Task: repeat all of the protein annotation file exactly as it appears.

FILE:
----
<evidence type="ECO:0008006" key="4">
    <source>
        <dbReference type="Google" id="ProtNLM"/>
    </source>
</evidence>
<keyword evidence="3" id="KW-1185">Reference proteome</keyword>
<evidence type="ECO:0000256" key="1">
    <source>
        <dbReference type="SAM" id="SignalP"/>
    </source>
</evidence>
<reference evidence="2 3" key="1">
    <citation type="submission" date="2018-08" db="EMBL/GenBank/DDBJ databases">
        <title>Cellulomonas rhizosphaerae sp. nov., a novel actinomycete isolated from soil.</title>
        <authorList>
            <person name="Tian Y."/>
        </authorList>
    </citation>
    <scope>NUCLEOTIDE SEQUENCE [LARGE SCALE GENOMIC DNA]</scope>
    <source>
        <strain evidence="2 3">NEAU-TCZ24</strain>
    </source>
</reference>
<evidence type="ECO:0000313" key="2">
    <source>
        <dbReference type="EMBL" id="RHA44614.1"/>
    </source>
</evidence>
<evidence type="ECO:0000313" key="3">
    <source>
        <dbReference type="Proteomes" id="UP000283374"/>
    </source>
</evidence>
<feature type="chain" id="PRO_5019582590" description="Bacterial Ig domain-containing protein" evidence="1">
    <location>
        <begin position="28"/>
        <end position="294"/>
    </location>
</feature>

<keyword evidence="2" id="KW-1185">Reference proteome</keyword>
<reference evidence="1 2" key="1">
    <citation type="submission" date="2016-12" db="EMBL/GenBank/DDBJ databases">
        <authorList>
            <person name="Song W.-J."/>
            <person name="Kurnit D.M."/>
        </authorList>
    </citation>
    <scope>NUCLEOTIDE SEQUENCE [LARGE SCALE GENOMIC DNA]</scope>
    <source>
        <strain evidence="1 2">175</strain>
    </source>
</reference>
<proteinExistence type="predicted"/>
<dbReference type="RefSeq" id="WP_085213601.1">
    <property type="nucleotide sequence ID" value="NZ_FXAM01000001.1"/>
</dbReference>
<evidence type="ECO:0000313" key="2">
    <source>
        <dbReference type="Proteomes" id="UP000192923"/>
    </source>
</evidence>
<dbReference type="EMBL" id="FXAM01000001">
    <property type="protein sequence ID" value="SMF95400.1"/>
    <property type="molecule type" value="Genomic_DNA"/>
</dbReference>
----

<evidence type="ECO:0008006" key="4">
    <source>
        <dbReference type="Google" id="ProtNLM"/>
    </source>
</evidence>
<keyword evidence="3" id="KW-1185">Reference proteome</keyword>
<evidence type="ECO:0000256" key="1">
    <source>
        <dbReference type="SAM" id="SignalP"/>
    </source>
</evidence>
<reference evidence="2 3" key="1">
    <citation type="submission" date="2018-08" db="EMBL/GenBank/DDBJ databases">
        <title>Cellulomonas rhizosphaerae sp. nov., a novel actinomycete isolated from soil.</title>
        <authorList>
            <person name="Tian Y."/>
        </authorList>
    </citation>
    <scope>NUCLEOTIDE SEQUENCE [LARGE SCALE GENOMIC DNA]</scope>
    <source>
        <strain evidence="2 3">NEAU-TCZ24</strain>
    </source>
</reference>
<evidence type="ECO:0000313" key="2">
    <source>
        <dbReference type="EMBL" id="RHA44614.1"/>
    </source>
</evidence>
<evidence type="ECO:0000313" key="3">
    <source>
        <dbReference type="Proteomes" id="UP000283374"/>
    </source>
</evidence>
<feature type="chain" id="PRO_5019582590" description="Bacterial Ig domain-containing protein" evidence="1">
    <location>
        <begin position="28"/>
        <end position="294"/>
    </location>
</feature>

<keyword evidence="2" id="KW-1185">Reference proteome</keyword>
<reference evidence="1 2" key="1">
    <citation type="submission" date="2016-12" db="EMBL/GenBank/DDBJ databases">
        <authorList>
            <person name="Song W.-J."/>
            <person name="Kurnit D.M."/>
        </authorList>
    </citation>
    <scope>NUCLEOTIDE SEQUENCE [LARGE SCALE GENOMIC DNA]</scope>
    <source>
        <strain evidence="1 2">175</strain>
    </source>
</reference>
<proteinExistence type="predicted"/>
<dbReference type="RefSeq" id="WP_085213601.1">
    <property type="nucleotide sequence ID" value="NZ_FXAM01000001.1"/>
</dbReference>
<evidence type="ECO:0000313" key="2">
    <source>
        <dbReference type="Proteomes" id="UP000192923"/>
    </source>
</evidence>
<dbReference type="EMBL" id="FXAM01000001">
    <property type="protein sequence ID" value="SMF95400.1"/>
    <property type="molecule type" value="Genomic_DNA"/>
</dbReference>